Gao Yaojie, a 77-year-old retired doctor who spends much of her time helping HIV/AIDS sufferers, said Henan officials had sent two people to Beijing from her former workplace to force her to go home.
"They came all the way to Beijing to catch me. I'm afraid to go back to my hotel," said Gao, who was staying with other AIDS prevention volunteers at a Beijing university.
Two cadres from Gao's old workplace, a hospital run by the Henan Chinese Medicine Institute, tried to get into the symposium on AIDS at Tsinghua University attended by Clinton Monday.
"It's exactly because it is such a high-profile event that they didn't want Dr. Gao to be there," said Hu Jia, a Beijing-based AIDS volunteer helping Gao.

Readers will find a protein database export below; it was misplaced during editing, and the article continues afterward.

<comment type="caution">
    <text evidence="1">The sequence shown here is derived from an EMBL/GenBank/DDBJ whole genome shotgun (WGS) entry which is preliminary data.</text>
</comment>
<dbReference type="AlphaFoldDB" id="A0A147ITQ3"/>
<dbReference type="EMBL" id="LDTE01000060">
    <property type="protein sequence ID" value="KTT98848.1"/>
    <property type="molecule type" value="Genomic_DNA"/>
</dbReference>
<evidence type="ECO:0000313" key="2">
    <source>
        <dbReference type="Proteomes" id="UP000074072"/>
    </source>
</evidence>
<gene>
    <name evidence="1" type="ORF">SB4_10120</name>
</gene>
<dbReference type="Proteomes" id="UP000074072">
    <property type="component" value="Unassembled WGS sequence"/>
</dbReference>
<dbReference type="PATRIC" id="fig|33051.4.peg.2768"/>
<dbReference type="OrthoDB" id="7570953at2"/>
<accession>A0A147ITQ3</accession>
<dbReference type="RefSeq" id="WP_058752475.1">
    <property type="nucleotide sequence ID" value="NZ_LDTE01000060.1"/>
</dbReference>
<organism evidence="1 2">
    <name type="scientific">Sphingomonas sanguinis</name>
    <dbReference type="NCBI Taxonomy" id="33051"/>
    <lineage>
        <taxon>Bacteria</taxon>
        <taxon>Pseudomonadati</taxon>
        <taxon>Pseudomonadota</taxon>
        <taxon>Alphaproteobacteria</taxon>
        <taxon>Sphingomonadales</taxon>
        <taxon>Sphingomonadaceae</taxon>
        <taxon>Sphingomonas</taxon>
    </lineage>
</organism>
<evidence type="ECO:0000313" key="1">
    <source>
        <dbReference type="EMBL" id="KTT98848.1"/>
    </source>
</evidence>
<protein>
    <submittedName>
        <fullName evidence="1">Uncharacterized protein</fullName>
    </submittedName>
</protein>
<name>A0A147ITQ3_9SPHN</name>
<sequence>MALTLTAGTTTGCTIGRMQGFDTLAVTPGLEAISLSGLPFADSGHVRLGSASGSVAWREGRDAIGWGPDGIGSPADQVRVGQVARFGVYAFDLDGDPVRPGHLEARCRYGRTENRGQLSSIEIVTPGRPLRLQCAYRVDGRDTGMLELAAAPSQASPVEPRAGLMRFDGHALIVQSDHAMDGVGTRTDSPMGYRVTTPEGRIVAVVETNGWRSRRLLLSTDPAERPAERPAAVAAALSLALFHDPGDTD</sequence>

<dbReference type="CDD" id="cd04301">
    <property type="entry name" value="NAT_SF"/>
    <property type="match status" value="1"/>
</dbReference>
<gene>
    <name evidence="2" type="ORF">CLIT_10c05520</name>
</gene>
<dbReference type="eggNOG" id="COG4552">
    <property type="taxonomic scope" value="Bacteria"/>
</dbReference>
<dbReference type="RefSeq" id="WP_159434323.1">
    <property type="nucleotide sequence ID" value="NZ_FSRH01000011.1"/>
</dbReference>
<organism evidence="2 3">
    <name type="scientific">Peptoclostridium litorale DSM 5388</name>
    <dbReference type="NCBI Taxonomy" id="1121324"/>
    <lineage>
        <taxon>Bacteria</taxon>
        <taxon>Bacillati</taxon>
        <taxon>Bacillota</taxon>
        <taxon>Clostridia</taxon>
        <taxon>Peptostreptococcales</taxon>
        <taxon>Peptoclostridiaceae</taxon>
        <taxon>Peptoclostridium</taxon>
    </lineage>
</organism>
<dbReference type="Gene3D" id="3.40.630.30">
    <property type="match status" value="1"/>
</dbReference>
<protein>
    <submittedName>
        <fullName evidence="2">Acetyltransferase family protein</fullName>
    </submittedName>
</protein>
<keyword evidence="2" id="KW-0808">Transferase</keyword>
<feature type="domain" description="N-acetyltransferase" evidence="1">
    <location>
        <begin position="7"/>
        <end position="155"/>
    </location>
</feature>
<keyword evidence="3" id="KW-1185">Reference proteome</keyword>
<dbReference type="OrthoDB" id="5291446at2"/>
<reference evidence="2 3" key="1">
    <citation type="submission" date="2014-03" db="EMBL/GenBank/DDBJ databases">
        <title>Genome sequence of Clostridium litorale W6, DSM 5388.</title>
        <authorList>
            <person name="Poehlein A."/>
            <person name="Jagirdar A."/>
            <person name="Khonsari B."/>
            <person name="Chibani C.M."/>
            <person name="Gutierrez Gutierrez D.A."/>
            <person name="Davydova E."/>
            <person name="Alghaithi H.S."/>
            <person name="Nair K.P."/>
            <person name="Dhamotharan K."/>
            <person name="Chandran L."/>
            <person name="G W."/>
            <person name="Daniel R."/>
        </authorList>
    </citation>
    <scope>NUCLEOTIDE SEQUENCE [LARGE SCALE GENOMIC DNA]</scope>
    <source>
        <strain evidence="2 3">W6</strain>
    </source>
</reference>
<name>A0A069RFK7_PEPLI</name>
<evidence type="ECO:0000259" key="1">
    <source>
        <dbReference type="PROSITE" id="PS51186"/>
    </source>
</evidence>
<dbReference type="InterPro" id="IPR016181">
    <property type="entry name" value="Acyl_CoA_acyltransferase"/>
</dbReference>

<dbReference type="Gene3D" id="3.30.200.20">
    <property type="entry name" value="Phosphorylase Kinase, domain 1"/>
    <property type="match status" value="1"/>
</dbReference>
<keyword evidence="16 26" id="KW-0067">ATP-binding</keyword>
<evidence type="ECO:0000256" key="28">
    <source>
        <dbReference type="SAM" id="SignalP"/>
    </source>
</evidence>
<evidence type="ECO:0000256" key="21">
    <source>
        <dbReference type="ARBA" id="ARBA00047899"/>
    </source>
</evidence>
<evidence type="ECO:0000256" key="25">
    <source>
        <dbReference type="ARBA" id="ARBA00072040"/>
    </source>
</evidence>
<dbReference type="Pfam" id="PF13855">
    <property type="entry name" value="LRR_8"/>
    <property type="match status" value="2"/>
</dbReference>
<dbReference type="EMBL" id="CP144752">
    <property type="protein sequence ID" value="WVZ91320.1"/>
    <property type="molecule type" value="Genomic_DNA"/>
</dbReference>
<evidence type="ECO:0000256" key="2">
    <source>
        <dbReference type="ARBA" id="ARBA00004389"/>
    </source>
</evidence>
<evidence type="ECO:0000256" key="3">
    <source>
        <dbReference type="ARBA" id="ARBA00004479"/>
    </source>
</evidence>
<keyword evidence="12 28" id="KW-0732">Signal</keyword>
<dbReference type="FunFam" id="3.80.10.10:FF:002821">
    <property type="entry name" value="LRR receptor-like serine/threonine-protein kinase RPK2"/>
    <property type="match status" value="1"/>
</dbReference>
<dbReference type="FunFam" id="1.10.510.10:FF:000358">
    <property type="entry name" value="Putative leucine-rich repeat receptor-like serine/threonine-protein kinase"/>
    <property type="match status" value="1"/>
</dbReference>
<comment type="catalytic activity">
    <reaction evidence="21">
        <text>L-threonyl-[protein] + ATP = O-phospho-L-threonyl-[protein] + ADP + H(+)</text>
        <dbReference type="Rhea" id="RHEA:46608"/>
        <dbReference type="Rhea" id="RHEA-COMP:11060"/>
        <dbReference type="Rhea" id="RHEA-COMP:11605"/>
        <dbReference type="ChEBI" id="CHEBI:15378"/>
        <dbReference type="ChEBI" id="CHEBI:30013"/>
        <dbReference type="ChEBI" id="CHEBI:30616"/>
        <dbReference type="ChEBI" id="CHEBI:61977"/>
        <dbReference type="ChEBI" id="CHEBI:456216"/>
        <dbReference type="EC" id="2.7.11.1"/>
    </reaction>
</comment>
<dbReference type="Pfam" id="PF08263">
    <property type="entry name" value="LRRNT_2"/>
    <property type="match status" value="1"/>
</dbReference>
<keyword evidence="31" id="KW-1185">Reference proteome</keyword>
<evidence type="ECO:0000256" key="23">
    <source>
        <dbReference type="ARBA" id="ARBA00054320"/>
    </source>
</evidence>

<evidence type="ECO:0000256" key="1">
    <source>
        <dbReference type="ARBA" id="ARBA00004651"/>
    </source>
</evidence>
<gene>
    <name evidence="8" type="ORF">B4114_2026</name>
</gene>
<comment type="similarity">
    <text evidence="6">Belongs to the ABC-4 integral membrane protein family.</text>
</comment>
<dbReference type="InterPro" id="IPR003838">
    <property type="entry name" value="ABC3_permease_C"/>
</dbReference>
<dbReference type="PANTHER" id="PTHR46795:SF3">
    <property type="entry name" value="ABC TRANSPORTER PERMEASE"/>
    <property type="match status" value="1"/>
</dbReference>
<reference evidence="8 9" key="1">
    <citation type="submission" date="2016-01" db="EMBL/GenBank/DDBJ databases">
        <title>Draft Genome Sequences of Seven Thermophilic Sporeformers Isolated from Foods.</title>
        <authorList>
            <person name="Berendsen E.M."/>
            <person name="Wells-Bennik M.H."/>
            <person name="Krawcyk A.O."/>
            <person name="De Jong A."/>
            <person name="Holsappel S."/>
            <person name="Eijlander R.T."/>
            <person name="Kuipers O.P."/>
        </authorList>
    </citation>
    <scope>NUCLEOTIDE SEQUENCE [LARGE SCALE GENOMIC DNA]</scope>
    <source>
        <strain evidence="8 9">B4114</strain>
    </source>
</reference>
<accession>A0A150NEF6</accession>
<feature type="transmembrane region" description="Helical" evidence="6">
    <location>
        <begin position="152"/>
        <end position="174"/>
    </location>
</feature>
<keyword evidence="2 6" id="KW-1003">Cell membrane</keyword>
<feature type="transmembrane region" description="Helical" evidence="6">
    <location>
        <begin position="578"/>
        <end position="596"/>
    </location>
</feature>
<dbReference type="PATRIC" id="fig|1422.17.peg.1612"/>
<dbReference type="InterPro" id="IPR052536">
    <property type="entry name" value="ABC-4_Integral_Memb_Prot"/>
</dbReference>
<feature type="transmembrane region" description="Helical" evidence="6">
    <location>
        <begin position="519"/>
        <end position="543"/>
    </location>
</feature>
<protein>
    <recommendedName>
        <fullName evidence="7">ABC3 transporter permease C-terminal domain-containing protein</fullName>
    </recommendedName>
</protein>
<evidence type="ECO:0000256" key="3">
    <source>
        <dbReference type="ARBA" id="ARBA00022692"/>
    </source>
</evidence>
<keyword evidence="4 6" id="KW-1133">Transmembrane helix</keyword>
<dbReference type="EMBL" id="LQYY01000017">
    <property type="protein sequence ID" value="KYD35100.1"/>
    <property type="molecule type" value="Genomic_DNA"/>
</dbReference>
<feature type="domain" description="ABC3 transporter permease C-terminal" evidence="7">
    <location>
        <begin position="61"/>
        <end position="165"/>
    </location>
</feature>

Tsinghua University officials stopped the officials from entering.
Gao had to leave her home in Zhengzhou city, the capital of Henan, a day earlier than scheduled to dodge officials at the train station, who would have tried to prevent her from coming to Beijing, Hu said.
Clinton and Gao did not have a chance to meet at the symposium.
"It's regrettable. It would have been good if Clinton could have a chance to meet with the volunteer AIDS activists in China," Hu said.
Gao has received international awards for her work and has been one of the most vocal campaigners in publicizing the plight of AIDS sufferers in rural China, but continues to face intimidation from Henan authorities.
Up to a million poor farmers in Henan province are believed to have been infected with the HIV virus after selling blood from the mid-1980s to mid-1990s at unsafe blood collection stations.
China admits to having only 840,000 HIV/AIDS patients and that since 1985 around 150,000 have died. Independent health organizations, including Chinese non-government AIDS awareness groups, estimate there are many more.